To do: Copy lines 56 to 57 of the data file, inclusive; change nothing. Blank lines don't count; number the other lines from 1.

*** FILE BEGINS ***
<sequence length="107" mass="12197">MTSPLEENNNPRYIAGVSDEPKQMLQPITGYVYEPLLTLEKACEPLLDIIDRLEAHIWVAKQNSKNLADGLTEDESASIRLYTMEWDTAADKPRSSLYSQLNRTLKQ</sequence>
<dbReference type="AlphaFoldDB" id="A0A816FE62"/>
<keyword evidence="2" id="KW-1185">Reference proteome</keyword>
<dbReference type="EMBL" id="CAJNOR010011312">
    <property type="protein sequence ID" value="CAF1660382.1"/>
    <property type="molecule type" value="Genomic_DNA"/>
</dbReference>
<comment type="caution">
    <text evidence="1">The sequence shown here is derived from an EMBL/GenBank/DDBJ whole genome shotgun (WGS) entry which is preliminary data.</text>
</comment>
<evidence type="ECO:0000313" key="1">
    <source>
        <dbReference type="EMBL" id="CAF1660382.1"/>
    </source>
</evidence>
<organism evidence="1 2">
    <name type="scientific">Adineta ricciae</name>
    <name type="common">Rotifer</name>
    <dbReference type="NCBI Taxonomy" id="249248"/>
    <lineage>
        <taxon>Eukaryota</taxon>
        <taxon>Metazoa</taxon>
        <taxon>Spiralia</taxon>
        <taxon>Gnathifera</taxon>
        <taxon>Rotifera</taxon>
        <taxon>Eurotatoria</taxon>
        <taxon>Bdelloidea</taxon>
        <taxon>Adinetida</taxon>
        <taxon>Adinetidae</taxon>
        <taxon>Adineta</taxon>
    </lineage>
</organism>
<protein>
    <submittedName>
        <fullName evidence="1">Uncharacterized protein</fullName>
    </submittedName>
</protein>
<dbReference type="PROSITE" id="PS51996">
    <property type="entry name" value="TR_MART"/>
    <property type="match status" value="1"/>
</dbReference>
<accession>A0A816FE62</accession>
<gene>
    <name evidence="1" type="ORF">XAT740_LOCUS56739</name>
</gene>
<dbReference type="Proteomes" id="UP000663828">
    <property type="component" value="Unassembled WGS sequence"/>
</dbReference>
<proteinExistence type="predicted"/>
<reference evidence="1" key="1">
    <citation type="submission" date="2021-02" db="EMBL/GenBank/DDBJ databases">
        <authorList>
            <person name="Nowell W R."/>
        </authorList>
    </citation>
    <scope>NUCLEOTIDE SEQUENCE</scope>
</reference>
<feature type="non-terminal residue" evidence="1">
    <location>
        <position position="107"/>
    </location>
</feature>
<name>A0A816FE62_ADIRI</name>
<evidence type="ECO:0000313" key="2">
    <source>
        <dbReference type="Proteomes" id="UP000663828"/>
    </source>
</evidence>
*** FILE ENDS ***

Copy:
    <scope>NUCLEOTIDE SEQUENCE</scope>
</reference>